Regulating Wall Street: The Dodd-Frank Act and the New Architecture of Global Finance / Edition 1

Regulating Wall Street: The Dodd-Frank Act and the New Architecture of Global Finance / Edition 1

by Viral V. Acharya
     
 

T he Dodd-Frank Wall Street Reform and Consumer Protection Act of 2010 is everywhere described as the most ambitious and far-reaching overhaul of financial regulation since the 1930s. The Act was born of the severe financial crisis of 2007–2009 and the Great Recession that followed. It attempts to fix parts of the financial architecture that failed in the

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Overview

T he Dodd-Frank Wall Street Reform and Consumer Protection Act of 2010 is everywhere described as the most ambitious and far-reaching overhaul of financial regulation since the 1930s. The Act was born of the severe financial crisis of 2007–2009 and the Great Recession that followed. It attempts to fix parts of the financial architecture that failed in the crisis. The Act is already being denounced by some for not going far enough to curb the risky behavior of financial institutions, and condemned by others for going too far and hampering innovation and efficiency in financial markets.

Following Restoring Financial Stability: How to Repair a Failed System, a forensic analysis of the financial crisis of 2007–2009, forty NYU Stern faculty have produced this in-depth analysis of the Dodd-Frank Act. It provides a comprehensive description of the important parts of the Act and a balanced assessment of its likely success as the new regulatory architecture for the financial system.

The Dodd-Frank Act, together with other regulatory reforms introduced by the Securities and Exchange Commission (SEC), the Federal Reserve, and other regulators as well as financial sector reforms being put in place in Europe, is going to alter the structure of financial markets in profound ways. The editors argue that the Dodd-Frank Act provides much-needed improvements in financial regulation but falls far short of what could have been achieved.

Today, it seems that everyone's taking credit for predicting the near collapse of America's financial system that started in 2007. But, rather than looking to the past at what went wrong and who was right, in Regulating Wall Street: The Dodd-Frank Act and the New Architecture of Global Finance, leading academics from New York University's Stern School of Business—each a specialist in a relevant discipline—turn their attentions to the new legislation to regulate Wall Street in the future, and whether the resulting regulations will promote growth and prevent another near collapse of our financial system, or contribute to its catastrophic failure.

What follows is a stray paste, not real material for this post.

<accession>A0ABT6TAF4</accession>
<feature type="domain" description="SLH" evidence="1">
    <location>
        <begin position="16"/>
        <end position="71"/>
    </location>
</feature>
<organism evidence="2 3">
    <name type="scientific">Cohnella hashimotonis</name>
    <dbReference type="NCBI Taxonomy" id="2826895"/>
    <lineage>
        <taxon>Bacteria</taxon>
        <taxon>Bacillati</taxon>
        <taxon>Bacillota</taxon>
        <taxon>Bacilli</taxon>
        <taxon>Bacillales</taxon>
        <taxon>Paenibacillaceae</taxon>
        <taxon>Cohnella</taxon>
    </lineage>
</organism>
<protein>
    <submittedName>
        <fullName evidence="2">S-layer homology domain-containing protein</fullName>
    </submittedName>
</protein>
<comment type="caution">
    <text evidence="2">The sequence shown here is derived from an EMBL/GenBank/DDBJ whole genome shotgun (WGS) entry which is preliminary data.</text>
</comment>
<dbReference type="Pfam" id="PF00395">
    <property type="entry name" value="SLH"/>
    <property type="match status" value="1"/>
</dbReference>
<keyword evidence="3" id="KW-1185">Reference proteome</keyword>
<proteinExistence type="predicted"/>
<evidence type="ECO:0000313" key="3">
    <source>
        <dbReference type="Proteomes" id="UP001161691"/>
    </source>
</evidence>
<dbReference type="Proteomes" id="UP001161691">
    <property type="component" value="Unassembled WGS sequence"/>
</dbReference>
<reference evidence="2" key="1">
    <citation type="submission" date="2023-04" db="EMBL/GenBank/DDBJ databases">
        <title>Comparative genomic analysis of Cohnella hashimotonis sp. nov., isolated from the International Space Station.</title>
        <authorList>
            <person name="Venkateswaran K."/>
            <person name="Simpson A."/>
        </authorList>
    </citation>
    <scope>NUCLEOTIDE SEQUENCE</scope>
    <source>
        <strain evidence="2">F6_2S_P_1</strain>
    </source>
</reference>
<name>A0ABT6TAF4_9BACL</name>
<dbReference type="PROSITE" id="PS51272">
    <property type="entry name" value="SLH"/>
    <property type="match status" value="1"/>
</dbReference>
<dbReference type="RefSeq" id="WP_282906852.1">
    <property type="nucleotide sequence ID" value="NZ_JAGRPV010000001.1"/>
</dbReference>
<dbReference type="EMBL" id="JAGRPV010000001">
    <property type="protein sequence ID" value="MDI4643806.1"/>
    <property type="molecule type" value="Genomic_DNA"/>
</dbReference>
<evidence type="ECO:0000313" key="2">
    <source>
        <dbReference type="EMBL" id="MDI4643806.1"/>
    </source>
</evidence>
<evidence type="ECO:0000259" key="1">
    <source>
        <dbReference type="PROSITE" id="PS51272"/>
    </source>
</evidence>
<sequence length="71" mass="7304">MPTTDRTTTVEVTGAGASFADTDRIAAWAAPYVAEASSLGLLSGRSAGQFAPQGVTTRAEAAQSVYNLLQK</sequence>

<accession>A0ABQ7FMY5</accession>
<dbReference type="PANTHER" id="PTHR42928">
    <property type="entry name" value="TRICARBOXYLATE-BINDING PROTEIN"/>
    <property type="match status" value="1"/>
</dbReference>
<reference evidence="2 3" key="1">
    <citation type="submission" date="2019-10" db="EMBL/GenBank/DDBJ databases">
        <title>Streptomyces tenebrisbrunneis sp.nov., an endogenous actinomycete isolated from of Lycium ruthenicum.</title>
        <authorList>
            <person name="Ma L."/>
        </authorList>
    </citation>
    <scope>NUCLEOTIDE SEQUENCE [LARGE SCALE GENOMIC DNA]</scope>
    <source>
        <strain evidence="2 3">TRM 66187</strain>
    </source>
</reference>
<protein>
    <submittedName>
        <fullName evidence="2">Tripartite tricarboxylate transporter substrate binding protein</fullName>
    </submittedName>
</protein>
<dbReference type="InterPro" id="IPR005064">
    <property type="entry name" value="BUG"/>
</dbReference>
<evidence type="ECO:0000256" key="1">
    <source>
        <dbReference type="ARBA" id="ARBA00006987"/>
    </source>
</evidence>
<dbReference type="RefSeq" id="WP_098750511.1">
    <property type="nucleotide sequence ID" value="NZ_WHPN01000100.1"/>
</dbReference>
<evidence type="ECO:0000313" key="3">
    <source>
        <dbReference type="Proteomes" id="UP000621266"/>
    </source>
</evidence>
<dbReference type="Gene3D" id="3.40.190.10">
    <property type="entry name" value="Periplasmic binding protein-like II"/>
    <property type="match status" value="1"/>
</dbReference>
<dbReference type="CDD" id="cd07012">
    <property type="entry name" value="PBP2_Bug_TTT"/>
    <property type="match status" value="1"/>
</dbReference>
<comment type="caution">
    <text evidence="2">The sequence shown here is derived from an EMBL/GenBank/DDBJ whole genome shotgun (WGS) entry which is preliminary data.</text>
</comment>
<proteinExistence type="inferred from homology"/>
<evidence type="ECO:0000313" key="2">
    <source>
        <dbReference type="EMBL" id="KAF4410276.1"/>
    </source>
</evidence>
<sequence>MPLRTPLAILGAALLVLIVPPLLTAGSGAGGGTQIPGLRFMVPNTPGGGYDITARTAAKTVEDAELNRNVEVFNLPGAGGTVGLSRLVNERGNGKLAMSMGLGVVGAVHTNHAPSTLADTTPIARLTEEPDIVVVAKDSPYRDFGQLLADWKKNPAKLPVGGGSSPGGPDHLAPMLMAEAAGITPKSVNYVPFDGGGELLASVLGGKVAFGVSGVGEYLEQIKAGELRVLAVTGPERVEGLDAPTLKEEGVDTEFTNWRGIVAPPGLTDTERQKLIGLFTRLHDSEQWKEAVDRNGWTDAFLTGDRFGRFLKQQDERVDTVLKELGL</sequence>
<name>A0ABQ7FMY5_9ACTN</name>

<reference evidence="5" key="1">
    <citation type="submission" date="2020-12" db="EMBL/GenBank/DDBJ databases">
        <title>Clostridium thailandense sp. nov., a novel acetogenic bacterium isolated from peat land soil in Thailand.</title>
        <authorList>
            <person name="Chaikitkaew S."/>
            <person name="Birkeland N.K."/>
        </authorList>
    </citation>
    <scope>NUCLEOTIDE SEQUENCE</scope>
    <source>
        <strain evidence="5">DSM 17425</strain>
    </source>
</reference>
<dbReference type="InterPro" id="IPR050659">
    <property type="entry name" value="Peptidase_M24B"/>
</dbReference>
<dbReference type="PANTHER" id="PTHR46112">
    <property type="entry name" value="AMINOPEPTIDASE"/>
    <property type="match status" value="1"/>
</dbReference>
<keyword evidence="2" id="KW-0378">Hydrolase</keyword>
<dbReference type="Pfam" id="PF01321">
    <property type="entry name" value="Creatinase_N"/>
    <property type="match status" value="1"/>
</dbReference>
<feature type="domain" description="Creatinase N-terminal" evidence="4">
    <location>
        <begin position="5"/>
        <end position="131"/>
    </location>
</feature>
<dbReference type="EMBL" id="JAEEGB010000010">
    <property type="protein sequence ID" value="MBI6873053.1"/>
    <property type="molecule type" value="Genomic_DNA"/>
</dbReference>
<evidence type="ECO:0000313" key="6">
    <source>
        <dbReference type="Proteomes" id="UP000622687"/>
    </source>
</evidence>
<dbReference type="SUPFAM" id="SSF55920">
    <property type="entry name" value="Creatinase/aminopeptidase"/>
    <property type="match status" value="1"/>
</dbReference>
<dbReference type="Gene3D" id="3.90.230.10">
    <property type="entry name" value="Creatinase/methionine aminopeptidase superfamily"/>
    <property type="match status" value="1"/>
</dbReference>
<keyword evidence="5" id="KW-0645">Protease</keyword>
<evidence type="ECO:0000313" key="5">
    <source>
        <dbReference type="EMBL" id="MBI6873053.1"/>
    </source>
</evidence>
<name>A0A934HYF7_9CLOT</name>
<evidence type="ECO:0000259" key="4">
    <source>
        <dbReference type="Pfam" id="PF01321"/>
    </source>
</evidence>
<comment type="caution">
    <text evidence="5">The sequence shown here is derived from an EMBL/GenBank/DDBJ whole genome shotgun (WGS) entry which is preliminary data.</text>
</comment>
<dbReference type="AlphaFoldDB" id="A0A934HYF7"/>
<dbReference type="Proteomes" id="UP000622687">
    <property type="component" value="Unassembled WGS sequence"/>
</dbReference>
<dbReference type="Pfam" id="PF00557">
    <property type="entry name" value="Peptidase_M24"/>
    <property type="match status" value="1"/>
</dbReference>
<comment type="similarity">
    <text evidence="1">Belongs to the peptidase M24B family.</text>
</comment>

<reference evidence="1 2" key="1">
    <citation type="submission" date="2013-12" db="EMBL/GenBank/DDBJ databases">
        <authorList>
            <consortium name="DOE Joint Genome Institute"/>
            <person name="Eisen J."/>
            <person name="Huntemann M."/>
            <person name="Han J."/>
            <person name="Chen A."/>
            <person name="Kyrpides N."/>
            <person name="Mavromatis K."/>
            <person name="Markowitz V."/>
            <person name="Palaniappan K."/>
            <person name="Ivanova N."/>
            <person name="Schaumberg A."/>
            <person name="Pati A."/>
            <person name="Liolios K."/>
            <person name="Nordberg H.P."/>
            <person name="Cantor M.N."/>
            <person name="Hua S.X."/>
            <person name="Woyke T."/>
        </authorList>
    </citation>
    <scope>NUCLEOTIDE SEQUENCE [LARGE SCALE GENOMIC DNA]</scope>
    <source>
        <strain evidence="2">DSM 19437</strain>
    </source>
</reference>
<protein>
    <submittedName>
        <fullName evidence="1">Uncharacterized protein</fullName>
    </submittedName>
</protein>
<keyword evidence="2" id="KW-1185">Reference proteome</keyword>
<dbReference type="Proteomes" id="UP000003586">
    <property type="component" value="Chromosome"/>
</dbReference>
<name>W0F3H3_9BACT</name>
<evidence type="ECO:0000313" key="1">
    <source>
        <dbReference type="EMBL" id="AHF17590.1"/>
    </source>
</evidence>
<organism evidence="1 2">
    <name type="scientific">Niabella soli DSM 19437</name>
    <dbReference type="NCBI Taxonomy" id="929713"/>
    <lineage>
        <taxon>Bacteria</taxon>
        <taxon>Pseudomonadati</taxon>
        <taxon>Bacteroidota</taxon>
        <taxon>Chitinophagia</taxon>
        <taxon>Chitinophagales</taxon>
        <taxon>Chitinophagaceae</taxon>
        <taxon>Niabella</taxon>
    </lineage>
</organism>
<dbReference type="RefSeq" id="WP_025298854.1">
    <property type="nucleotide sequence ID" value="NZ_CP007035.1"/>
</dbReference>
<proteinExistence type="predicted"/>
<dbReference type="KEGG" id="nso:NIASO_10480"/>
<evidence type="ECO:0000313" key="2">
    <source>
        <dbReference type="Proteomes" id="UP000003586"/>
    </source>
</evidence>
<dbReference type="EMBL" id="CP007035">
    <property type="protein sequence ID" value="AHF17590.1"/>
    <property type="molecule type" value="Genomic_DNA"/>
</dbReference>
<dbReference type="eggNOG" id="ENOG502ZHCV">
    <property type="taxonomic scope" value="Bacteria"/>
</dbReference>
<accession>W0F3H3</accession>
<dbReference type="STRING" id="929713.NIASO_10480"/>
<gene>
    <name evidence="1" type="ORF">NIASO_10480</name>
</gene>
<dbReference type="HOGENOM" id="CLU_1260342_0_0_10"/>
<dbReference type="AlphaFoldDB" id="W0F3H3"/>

Edited by Viral Acharya, Thomas Cooley, Matthew Richardson, and Ingo Walter, this book is essential reading for policymakers, business executives, and anyone who can benefit from having a clear, coherent, and rigorous framework for thinking about the future of global finance.

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Product Details

ISBN-13:
9780470768778
Publisher:
Wiley
Publication date:
11/09/2010
Series:
Wiley Finance Series, #608
Pages:
592
Sales rank:
912,607
Product dimensions:
6.30(w) x 9.10(h) x 2.00(d)

Table of Contents

Foreword.

Preface.

PROLOGUE: A BIRD'S-EYE VIEW.

The Dodd-Frank Wall Street Reform and Consumer Protection Act (Viral V. Acharya, Thomas Cooley, Matthew Richardson, Richard Sylla, and Ingo Walter).

PART ONE: Financial Architecture.

CHAPTER 1: The Architecture of Financial Regulation (Thomas Cooley and Ingo Walter).

CHAPTER 2: The Power of Central Banks and the Future of the Federal Reserve System (Thomas Cooley, Kermit Schoenholtz, George David Smith, Richard Sylla, and Paul Wachtel).

CHAPTER 3: Consumer Finance Protection (Thomas Cooley, Xavier Gabaix, Samuel Lee, Thomas Mertens, Vicki Morwitz, Shelle Santana, Anjolein Schmeits, Stijn Van Nieuwerburgh, and Robert Whitelaw).

PART TWO: Systemic Risk.

CHAPTER 4: Measuring Systemic Risk (Viral V. Acharya, Christian Brownlees, Robert Engle, Farhang Farazmand, and Matthew Richardson).

CHAPTER 5: Taxing Systemic Risk (Viral V. Acharya, Lasse Pedersen, Thomas Philippon, and Matthew Richardson).

CHAPTER 6: Capital, Contingent Capital, and Liquidity Requirements (Viral V. Acharya, Nirupama Kulkarni, and Matthew Richardson).

CHAPTER 7: Large Banks and the Volcker Rule (Matthew Richardson, Roy C. Smith, and Ingo Walter).

CHAPTER 8: Resolution Authority (Viral V. Acharya, Barry Adler, Matthew Richardson, and Nouriel Roubini).

CHAPTER 9: Systemic Risk and the Regulation of Insurance Companies (Viral V. Acharya, John Biggs, Hanh Le, Matthew Richardson, and Stephen Ryan).

PART THREE: Shadow Banking.

CHAPTER 10: Money Market Funds: How to Avoid Breaking the Buck (Marcin Kacperczyk and Philipp Schnabl).

CHAPTER 11: The Repurchase Agreement (Repo) Market (Viral V. Acharya and T. Sabri Oncu).

CHAPTER 12: Hedge Funds, Mutual Funds, and ETFs (Stephen Brown, Anthony Lynch, and Antti Petajisto).

CHAPTER 13: Regulating OTC Derivatives (Viral V. Acharya, Or Shachar, and Marti Subrahmanyam0.

PART FOUR: Credit Markets.

CHAPTER 14: The Government-Sponsored Enterprises (Viral V. Acharya, T. Sabri Oncu, Matthew Richardson, Stijn Van Nieuwerburgh, and Lawrence J. White).

CHAPTER 15: Regulation of Rating Agencies (Edward I. Altman, T. Sabri Oncu, Matthew Richardson, Anjolein Schmeits, and Lawrence J. White).

CHAPTER 16: Securitization Reform (Matthew Richardson, Joshua Ronen, and Marti Subrahmanyam).

PART FIVE: Corporate Control.

CHAPTER 17: Reforming Compensation and Corporate Governance (Jennifer Carpenter, Thomas Cooley, and Ingo Walter).

CHAPTER 18: Accounting and Financial Reform (Joshua Ronen and Stephen Ryan).

Epilogue.

About the Authors.

About the Blog.

Index.

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